We are in the midst of the biggest health crisis that we have seen since 1918, and it has been magnificent to see the way in which the social care staff have risen to the challenge and shown themselves to be incredibly committed professionals. When we finally get back to some semblance of normality, we must make sure that we have a new approach to our dedicated and committed workforce, and we respect and reward them as the skilled professionals that they have shown themselves to be through this crisis.
We must never again talk in terms of care work being an unskilled occupation, what this pandemic has shown is that you are equally as skilled and as professional as the NHS staff.
We have known for a long time that social care transforms lives and what we have seen in this pandemic is that staff are adaptable and able to meet any challenge.
Social care is a very rewarding place to work and the diversity of jobs is truly phenomenal. There are many opportunities in social care that we could offer to people who are coming out of school, college or university, and we also offer roles to those who are changing what they do and transferring their skills from other sectors.
The diversity of the client group within our services is also matched by the need for a diverse workforce. If we are going to deliver person centred care, we have to be responsive to the needs of service users and recognise they come from diverse backgrounds with different experiences and different cultures and needs.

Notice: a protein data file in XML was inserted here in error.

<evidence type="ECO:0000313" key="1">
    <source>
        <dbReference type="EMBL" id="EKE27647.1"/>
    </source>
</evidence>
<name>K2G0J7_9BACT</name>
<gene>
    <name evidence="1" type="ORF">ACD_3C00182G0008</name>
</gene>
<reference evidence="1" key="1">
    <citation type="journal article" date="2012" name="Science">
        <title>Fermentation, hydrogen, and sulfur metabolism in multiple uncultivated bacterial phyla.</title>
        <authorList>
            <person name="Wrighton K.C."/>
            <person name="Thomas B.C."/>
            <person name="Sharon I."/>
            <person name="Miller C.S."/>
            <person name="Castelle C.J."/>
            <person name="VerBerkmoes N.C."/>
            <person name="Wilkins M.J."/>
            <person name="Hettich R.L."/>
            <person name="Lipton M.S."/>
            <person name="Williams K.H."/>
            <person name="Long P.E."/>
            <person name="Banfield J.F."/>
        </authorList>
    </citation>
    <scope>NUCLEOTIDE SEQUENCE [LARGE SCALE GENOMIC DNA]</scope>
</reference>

Social care is also fortunate that it provides a 24 hour seven day a week 365 days a year service and this means that we can be flexible in the way in which we develop our work patterns. There are many people who could make a valuable contribution to the care sector, but who are not able to work full time because of caring and other responsibilities. Social care can acknowledge this and can develop a range of flexible roles that will encourage people to join our workforce and make a big commitment to supporting the people who use our services.
As we come out of this pandemic, we must also look at how we train, support, reward and recognise our staff. I want to see a new approach to training and development with core competencies that will enable people to move seamlessly between different parts of the service just as citizens do. We need to see some of the infrastructure that is around the NHS being rolled into social care and we need our colleagues to be able to have clear career pathways and opportunities for professional development.
This will take money and we are going to have to redefine social care in the future, identify the costs based on paying a good salary for a skilled job. We need to raise the profile and status of social care so that it becomes a destination of choice for many people who are looking to make a contribution.
The economic challenges of this pandemic will be seen for years to come and there will be many people who cannot return to their old jobs, but who will have amazing skills that are easily transferred into social care.
I want this pandemic to be a moment when we can redefine our sector and give new opportunities for people to develop first-rate careers in care.
I believe there is all to play for and we must make sure that the voices of social care which have been loud during this crisis continue to be heard.